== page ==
Children can annoy us with their constant questions yet a teacher comes to value a student who shows curiosity. When interest to go deeper into a subject is shown, the answers desired will be close at hand. Questioning forms a basis from which we discover. A well thought out question opens doors to knowledge and understanding. The popular game show Jeopardy is a creative reversal of the question/answer format of dialogue.
Some people have bridled at my questioning ways. To some folk, my questions have aroused suspicions of ulterior motives. Indeed, the questioner can sometimes be viewed as an intrusive examiner or interrogator in the manner of a police officer or a court room lawyer. My sister and mother used to accuse me of giving them ‘the 3rd degree’ whilst all I was after was an opportunity to find out how they perceived an event. Unfortunately many feel that answering a direct question puts them in a position of potentially being judged. I dated someone for a while who grew annoyed with the level of intimacy that questions and answers provided in our relationship. She would qualify her answers by insisting that her words not be used against her during some later conversation. To her, any question was a potential trap.
I like being asked questions as much as I like giving answers. I’m a sucker for an online survey, somehow feeling honoured that someone or some organization values my opinion. In Canada we are currently undergoing a nationwide census. I felt a bit miffed that I got the short form questionnaire while some of my friends got the long form version. There is certainly controversy in this era of information technology. I fully appreciate how my eagerness to participate and share my thoughts could endanger my privacy. Yet my use of this blog site is a testament to my belief that sharing information can be a healthy way to show that I have feelings and valid thoughts that others might relate to or appreciate.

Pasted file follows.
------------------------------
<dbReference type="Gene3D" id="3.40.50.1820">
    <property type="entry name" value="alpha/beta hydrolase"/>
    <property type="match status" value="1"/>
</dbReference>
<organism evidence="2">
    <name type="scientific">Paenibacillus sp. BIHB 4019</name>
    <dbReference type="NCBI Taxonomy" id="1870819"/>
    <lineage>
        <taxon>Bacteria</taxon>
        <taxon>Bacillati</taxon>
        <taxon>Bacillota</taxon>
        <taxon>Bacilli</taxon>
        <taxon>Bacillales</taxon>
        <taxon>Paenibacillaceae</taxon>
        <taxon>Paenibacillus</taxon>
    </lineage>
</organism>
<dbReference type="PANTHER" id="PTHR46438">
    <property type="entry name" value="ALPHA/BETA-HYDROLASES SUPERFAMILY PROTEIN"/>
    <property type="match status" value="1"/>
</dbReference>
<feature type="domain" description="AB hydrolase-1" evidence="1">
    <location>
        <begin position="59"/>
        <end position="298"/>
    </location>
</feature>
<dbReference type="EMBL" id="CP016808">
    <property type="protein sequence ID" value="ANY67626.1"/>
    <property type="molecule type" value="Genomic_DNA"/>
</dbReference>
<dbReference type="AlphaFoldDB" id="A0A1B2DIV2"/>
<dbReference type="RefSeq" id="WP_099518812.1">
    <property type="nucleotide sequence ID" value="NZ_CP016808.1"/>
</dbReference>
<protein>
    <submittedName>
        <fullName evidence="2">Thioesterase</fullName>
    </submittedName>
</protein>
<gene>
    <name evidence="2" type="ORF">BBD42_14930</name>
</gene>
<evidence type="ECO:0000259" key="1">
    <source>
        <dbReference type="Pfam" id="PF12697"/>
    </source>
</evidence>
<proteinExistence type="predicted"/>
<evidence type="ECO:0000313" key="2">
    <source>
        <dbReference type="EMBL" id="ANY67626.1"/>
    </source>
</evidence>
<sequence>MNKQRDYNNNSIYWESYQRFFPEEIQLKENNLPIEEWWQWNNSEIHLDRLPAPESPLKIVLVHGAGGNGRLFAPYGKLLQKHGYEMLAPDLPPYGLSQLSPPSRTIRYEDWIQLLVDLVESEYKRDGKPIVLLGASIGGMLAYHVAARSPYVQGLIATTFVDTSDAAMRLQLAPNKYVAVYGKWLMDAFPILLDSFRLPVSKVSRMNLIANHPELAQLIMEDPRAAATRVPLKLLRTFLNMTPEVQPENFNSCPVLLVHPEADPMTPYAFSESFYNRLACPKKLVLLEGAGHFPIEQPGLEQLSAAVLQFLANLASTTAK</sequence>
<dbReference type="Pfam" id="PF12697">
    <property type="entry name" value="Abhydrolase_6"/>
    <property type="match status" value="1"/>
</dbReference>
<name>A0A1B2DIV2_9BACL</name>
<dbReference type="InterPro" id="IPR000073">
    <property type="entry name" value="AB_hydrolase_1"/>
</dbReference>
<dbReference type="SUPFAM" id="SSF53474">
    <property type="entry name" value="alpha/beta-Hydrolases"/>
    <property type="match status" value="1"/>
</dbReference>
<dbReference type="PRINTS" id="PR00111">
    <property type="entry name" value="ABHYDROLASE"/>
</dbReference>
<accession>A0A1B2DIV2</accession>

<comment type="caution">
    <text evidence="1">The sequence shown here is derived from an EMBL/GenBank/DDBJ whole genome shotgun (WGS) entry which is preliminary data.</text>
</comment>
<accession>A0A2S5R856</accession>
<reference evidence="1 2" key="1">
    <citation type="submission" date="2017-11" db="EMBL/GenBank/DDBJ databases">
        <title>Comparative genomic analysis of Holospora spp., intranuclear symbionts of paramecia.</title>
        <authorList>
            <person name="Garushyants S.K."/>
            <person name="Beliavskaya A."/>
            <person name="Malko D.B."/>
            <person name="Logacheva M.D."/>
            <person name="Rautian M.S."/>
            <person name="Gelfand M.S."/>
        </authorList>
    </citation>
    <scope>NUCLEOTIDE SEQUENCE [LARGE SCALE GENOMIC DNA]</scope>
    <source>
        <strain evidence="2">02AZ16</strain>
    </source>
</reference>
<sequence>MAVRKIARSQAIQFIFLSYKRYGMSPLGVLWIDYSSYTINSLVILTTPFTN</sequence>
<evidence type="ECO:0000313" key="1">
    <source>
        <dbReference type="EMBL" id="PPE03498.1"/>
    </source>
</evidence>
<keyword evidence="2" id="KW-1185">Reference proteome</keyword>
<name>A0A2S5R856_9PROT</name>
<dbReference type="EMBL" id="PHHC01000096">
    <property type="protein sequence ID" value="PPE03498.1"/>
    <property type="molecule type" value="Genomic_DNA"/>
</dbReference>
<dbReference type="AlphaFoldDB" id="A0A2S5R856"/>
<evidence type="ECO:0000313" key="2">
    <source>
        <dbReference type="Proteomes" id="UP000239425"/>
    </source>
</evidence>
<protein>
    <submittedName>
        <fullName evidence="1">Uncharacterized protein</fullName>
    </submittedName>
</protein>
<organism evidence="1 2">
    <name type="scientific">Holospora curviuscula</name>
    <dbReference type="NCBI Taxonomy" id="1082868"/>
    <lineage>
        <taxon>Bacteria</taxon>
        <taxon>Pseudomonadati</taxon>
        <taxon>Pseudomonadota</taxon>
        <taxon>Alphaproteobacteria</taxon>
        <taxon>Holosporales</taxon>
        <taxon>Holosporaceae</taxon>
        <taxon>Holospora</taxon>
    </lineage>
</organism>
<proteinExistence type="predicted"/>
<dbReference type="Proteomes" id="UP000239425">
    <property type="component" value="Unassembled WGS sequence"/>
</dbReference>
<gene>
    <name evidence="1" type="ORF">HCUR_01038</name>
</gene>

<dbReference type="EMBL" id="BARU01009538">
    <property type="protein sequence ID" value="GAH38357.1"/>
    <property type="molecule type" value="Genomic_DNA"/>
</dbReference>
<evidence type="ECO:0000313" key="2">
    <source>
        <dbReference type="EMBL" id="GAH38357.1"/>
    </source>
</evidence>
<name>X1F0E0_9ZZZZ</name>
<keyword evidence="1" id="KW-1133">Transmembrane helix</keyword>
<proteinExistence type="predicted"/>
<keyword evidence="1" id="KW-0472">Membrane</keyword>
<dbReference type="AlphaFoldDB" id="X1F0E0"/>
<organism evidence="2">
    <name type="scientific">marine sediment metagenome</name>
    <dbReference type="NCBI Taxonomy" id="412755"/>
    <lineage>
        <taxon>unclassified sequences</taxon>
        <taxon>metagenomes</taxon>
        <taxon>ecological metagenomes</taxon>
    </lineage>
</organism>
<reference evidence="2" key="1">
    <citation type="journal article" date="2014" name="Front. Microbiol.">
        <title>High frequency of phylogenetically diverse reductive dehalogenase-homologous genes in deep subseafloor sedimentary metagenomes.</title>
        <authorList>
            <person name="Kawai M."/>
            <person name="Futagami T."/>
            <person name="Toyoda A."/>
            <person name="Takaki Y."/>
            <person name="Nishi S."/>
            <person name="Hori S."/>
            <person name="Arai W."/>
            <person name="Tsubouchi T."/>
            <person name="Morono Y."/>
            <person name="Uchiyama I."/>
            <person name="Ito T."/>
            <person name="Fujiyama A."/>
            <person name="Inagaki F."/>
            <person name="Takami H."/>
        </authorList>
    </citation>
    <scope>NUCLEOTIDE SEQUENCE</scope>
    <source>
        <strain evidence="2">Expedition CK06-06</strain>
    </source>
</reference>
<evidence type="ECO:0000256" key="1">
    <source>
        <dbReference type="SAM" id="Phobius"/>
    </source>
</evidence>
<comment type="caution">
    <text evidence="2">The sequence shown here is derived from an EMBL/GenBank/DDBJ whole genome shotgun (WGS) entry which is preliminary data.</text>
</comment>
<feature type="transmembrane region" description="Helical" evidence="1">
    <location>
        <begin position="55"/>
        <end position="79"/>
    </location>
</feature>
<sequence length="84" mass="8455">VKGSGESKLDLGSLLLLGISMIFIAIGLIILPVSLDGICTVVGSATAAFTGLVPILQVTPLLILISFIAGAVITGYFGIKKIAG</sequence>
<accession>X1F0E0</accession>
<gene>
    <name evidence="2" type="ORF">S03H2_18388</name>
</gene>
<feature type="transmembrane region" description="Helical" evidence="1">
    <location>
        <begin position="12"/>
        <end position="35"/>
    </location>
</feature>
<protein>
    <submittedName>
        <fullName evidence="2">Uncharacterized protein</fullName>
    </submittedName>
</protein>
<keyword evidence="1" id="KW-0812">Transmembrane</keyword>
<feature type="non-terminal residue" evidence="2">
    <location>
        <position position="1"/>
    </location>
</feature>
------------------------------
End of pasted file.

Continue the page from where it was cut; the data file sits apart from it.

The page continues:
‘Ask me no questions and I’ll tell you no lies’ is a phrase that has been around for more than a century. Here’s a charming musical admission from Bing Crosby who sings these words in an attempt to avoid a conflict of interest. https://www.youtube.com/watch?v=iOABpY4PKko
In many current cultures it is still deemed rude to ask someone about their finances, religion, politics or sexual preferences yet these are all important topics that lead us to understand another person’s point of view. There is a diplomatic art to questioning so perhaps a tactful beginning is advisable: “Forgive the intrusion…” or the pre-question question, “May I ask you a question?”
I believe a questioner is making an offering. If there is curiosity of intent and good manners in the delivery then I say nothing ventured, nothing gained. I love it when people tell me that I ask good questions. I also enjoy broadening my understanding of people’s choices. I only wish there was more time to get around to everyone.